LittleBits Grows Up With New Arduino Module The world of littleBits (the “not-a-toy” toy that I reaaaally wish existed when I was younger) just got a little bit bigger: it can now play friendly with Arduino. If you’re not familiar with littleBits, it might help to think of it as a DIY Electronics kit mashed up with LEGO. Each “bit” is an individual electronic component, like a speaker, or a light sensor, or a blinky LED. Snap them together, and you can do all sorts of cool stuff — no programming required. Want to sound a buzzer every time someone walks in a room? That “no programming required” point has always been one of littleBits’ biggest strengths; it meant that anyone could start putting stuff together, pretty much by accident. Alas, up until now, “no programming required” also meant “no programming allowed”. There’s a reason why one of Google’s top suggestions for “littleBits” is “littleBits Arduino”. This morning, littleBits is introducing an Arduino module into the mix.

How to Get Girls Into Coding WHEN I was 7 years old, I knew the capitals of most major countries and their currencies. I had to, if I wanted to track down a devious criminal mastermind in the computer game “Where in the World Is Carmen Sandiego?” On screen, the ACME Detective Agency would spit out clues like notable landmarks to help players identify the city where Carmen’s globe-trotting henchmen were hiding out. I was the child of Indian immigrants, and like any begrudging Bengal tiger cub, I penciled in fill-in-the-blank maps and memorized multiplication tables after dinner. A huge nationwide push is underway, funded by the nonprofit’s corporate and billionaire donors, from Amazon and Google to Bill Gates and Mark Zuckerberg, to introduce American schoolchildren to coding and to redefine it as a basic skill to be learned alongside the three R’s. The imbalance persists in the tech industry. Continue reading the main story

Teaching Coding in Class: 17 Apps to Try November 17, 2014 Today as I was going through my bookmarks, I come across this excellent visual created by Sean Junkins where he features a bunch of powerful apps to help you teach coding in the classroom. Unfortunately, the visual does not render legible enough when turned into large infographic. So instead, I am sharing with you the apps featured in it. 1- Learning the basics A- Daisy the Dinosaur Learn the basics of computer programming with Daisy the Dinosaur! B- Move The Turtle Move The Turtle is an educational application for iPhone and iPad that teaches children the basics of creating computer programs, using intuitive graphic commands.2- Video tutorials Udacity courses are taught by industry experts from Facebook, Google, Cloudera and MongoDB. C- Khan Academy This is the official iPad app of the popular Khan Academy platform. D- Tree House Learn from over 1000 videos created by expert teachers on web design, coding, business, and much more. B- Cargo Bot Presenting Cargo-Bot.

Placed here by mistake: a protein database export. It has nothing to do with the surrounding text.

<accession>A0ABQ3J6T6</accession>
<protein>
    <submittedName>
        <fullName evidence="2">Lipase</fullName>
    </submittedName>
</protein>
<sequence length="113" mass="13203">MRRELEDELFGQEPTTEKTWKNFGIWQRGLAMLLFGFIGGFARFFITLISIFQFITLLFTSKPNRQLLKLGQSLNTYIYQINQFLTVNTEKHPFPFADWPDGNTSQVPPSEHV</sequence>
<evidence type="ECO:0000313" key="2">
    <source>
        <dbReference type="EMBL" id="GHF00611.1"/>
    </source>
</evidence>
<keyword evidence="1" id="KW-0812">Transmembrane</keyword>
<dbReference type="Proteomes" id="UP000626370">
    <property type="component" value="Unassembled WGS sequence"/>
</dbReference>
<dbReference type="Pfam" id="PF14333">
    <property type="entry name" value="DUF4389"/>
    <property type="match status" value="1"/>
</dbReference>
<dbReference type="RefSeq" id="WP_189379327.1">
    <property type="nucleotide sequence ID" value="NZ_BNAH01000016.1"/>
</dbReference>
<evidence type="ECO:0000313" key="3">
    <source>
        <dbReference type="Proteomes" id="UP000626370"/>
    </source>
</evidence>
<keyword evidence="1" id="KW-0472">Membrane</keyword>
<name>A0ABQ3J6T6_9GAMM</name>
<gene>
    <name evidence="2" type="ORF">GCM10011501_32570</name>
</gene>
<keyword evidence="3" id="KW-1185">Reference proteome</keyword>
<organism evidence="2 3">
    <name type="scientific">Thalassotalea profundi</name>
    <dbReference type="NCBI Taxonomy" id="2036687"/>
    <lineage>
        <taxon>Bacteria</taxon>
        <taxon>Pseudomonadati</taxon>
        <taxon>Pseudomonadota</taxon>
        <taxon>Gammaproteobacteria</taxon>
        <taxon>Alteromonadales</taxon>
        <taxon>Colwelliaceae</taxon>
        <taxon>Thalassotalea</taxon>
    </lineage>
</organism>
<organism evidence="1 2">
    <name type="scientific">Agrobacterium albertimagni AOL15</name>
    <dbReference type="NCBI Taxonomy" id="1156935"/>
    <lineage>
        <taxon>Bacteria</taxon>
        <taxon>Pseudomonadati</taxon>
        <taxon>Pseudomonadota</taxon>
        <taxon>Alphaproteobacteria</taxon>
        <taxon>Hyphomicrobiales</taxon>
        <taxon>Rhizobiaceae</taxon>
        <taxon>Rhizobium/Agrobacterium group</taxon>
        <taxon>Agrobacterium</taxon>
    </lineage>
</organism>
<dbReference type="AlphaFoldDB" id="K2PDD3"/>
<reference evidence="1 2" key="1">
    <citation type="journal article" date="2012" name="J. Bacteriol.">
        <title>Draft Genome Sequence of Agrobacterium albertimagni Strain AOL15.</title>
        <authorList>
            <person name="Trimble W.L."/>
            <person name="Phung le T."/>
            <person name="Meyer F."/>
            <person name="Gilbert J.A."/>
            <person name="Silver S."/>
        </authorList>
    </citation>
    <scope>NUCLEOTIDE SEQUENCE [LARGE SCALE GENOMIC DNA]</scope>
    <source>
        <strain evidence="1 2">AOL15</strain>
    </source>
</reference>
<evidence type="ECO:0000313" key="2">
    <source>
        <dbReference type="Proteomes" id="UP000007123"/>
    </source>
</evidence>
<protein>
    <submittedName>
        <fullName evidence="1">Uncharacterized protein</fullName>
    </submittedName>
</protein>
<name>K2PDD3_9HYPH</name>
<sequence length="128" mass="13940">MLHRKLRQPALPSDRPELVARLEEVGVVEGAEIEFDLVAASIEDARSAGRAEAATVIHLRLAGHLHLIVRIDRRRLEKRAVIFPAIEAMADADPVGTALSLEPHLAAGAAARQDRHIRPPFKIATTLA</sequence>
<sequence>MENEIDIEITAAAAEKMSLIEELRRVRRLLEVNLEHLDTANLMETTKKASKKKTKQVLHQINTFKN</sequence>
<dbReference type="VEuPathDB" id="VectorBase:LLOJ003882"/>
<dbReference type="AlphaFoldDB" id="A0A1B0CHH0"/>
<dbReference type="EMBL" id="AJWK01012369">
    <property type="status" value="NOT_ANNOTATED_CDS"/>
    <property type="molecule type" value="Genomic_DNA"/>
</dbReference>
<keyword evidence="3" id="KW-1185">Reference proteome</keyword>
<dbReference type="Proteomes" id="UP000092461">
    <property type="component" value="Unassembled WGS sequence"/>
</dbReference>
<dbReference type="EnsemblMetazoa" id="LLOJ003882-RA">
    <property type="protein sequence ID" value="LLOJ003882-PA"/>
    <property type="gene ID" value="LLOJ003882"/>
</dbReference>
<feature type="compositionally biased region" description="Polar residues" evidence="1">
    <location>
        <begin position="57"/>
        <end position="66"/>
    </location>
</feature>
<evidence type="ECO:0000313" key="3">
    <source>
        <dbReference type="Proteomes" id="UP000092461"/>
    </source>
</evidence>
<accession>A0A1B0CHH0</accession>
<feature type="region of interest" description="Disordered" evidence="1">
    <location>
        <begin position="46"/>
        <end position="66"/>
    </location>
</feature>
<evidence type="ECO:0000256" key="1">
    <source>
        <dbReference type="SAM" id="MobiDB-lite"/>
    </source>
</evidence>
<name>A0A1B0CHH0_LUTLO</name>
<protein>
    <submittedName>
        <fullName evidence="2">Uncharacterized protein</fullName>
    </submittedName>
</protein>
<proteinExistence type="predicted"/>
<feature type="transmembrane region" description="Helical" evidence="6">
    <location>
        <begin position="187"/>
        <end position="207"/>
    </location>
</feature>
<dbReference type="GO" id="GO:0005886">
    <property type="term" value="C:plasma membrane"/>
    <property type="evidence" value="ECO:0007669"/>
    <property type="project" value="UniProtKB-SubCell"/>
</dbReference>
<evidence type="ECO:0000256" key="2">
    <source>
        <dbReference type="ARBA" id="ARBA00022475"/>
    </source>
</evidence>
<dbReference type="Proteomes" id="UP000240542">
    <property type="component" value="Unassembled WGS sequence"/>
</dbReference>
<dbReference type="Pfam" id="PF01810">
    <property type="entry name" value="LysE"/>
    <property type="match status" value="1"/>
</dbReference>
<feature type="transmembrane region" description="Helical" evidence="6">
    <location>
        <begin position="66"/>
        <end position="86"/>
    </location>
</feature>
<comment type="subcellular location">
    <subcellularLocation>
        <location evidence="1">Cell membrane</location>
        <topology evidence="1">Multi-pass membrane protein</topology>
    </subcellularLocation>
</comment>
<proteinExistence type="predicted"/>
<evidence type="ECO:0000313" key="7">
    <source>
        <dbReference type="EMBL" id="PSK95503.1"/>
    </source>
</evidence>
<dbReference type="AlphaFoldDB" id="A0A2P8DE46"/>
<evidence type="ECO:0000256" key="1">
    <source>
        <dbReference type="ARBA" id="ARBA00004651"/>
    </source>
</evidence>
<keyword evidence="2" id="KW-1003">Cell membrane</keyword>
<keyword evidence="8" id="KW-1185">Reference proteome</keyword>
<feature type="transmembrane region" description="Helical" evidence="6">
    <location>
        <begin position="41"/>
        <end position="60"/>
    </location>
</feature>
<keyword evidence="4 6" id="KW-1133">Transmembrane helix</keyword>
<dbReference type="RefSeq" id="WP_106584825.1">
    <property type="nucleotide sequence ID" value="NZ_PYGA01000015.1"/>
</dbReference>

SAMR Model Explained for Teachers Below is a great video explaining the SAMR model in 120 seconds. SAMR is a framework through which you can assess and evaluate the technology you use in your class. Here is how the video below shared by Candace M explains the SAMR's four levels: Substitution In a substitution level, teachers or students are only using new technology tools to replace old ones, for instance, using Google Docs to replace Microsoft Word. the task ( writing) is the same but the tools are different. Augmentation Though it is a different level, but we are still in the substitution mentality but this time with added functionalities. Modification This is the level where technology is being used more effectively not to do the same task using different tools but to redesign new parts of the task and transform students learning. Redefinition If you are to place this level in Blooms revised taxonomy pyramid, it would probably correspond to synthesis and evaluation as being the highest order thinking skills.

Growing Grit: My 8th Grade Garduino Project I have never had what some call a “green thumb.” I’ve mostly had a “brown thumb.” That is, I always forget to water, or I don’t water the right amount. Or I forget to give the plant the right amount of sunlight. Here’s my Garduino prototype that I made in the very beginning. I started to think about what functions I wanted my Garduino to perform. I hit many problems along the way, which helped with instilling “grit,” the trait of not giving up even when you hit obstacles, something my grade school principal, Tom Hoerr at New City School, was also very focused on. I also had many problems with the circuitry, which has many small wires that are all close, tight, and complicated to make work. This is my circuit and Arduino. In the code, the light works by measuring the light intake over a short period of time. Here you can see my plant lamp and sprinkler head over my basil plant. ​This is my basil plant up close; you can see the galvanized nails and the photocell. Related